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What I Didn't Know Before Becoming a Writer

Sunday, April 9, 2017 4:45
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(Before It's News)

Seeing my name in print makes the job worthwhile. 

I was scrolling through the writing advice boards on Pinterest when a blog post titled “What I Wish I Had Known Before I Became a Writer” caught my eye. The post (written by a novelist) had some good points, but many of them pertained to misconceptions about what her life would be like after she published a novel. I decided to take this topic and spin it a bit to reflect my own journey as a writer, which consists mostly of public relations, human-interest stories for magazines, and freelance editing.

Here is what I didn't know before becoming a writer:

Writing jobs don’t always pay as much as you think they will. Nowadays, traditional newspaper jobs still exist, but they are slowly being replaced by titles like “digital content specialists” and bloggers. When I first graduated from college, I thought I was going to go work for a newspaper and support myself entirely from that salary. Boy, was I wrong. When one of the newspapers I was interviewing with let the salary drop, my heart sank. I ended up taking a job in an advertising agency as a media assistant, and still had to keep my job working at a local restaurant on the weekends to supplement my income. The job didn't require a whole lot of writing–mostly number crunching and a press release here and there. Writing seems glamorous, but jobs in the industry often don’t pay what you think they will.

You will find yourself taking jobs that don’t necessarily require creative writing. I don’t always spend my time during the day reporting, interviewing, and writing. Sometimes I write advertising copy, work on content management for websites, and fact-check lists before they are published in magazines. They aren’t always glamorous jobs, but they pay a respectable amount of money and the work is there each month if I want it.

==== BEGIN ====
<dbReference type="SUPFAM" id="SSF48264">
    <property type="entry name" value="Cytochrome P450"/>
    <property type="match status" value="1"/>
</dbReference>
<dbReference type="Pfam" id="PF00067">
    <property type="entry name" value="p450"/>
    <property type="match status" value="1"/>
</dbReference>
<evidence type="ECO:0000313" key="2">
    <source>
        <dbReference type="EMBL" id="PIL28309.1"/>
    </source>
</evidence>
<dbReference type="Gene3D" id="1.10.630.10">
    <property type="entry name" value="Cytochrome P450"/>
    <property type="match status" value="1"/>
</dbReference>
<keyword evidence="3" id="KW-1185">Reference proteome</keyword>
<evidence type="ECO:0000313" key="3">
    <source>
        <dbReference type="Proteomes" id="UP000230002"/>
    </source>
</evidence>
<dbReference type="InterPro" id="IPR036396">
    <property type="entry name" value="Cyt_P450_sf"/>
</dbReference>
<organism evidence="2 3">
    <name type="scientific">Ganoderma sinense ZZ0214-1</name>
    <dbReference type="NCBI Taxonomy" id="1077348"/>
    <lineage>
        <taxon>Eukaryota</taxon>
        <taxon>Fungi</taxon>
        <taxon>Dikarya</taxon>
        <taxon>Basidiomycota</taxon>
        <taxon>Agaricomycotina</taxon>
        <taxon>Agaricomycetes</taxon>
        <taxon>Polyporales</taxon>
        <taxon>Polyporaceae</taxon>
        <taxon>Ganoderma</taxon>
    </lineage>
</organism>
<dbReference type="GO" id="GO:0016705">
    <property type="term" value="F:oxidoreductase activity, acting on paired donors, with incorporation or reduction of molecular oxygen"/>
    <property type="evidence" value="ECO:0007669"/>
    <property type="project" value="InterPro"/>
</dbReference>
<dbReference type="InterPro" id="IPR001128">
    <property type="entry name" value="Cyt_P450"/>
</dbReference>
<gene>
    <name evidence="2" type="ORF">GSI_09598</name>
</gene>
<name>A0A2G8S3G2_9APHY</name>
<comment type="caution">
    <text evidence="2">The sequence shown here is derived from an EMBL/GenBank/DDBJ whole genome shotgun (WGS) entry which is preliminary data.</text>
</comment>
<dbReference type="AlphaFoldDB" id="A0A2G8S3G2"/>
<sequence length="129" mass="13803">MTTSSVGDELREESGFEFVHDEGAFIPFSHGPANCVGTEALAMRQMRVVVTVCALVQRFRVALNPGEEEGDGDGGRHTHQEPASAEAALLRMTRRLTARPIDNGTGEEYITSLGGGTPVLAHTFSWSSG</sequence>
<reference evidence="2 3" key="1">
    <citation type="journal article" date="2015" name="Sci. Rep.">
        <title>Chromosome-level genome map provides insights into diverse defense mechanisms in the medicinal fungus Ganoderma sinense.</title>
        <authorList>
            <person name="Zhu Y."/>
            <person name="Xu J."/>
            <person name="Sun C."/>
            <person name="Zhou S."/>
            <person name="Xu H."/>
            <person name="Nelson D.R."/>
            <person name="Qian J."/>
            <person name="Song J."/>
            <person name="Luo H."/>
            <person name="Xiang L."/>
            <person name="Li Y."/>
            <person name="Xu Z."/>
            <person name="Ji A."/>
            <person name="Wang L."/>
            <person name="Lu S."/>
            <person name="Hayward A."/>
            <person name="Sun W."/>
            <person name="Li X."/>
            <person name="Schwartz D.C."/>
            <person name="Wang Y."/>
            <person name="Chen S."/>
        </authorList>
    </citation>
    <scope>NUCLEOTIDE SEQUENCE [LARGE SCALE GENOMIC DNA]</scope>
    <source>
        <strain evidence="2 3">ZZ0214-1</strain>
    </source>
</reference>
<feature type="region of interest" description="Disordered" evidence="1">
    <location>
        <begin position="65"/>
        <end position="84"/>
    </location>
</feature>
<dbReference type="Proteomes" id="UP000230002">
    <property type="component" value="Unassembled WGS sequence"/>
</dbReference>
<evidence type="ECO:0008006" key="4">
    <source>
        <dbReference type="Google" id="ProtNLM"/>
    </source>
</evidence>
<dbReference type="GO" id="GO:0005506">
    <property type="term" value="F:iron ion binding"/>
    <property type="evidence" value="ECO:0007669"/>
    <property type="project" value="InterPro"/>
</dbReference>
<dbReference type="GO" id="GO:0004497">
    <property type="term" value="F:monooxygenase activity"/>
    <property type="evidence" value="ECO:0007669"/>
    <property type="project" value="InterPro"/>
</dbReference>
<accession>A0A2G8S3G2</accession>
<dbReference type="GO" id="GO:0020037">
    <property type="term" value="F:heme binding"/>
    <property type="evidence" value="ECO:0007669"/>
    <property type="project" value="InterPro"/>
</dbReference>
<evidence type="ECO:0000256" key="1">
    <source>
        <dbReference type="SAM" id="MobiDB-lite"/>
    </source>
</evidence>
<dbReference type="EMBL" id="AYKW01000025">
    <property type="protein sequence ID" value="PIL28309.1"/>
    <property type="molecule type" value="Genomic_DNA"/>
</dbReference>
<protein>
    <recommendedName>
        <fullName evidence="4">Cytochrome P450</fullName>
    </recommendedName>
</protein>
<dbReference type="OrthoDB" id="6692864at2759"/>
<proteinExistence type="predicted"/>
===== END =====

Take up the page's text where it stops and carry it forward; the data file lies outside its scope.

Writing is only part of the job—marketing is another. That was the gist of the post I read that inspired this article. The novelist lamented on how much time she had to spend marketing her work after being published. I also feel like I have to spend a lot of time keeping visible on social media accounts, thinking up article queries to pitch, keeping track of invoices and payments, working on projects for regular clients, etc. Then I find myself sitting in front of my computer at 9 p.m. and telling myself to open up my latest manuscript and get back to work rewriting. More often than not, it doesn’t happen.

Don’t get me wrong. I love being a writer and all the opportunities it has given me over the years. People are usually impressed when I tell them what I do (I don’t mention my not-so-impressive salary). But there is a constant tug-of-war between me telling myself what I should be working on (hard and fast deadlines) and what I want to be working on (unpublished manuscripts, essays, writing contests). Not to mention the self doubt that plagues me with little whispers of “You'll never be good enough,” even though my clips suggest otherwise. I struggle every day for that balance.

What do you wish you had known before you became a writer?


Renee Roberson is an award-winning freelance writer and editor who has worked in public relations, media planning, magazine publishing, and also works as a dog walker for supplemental income. Visit her at

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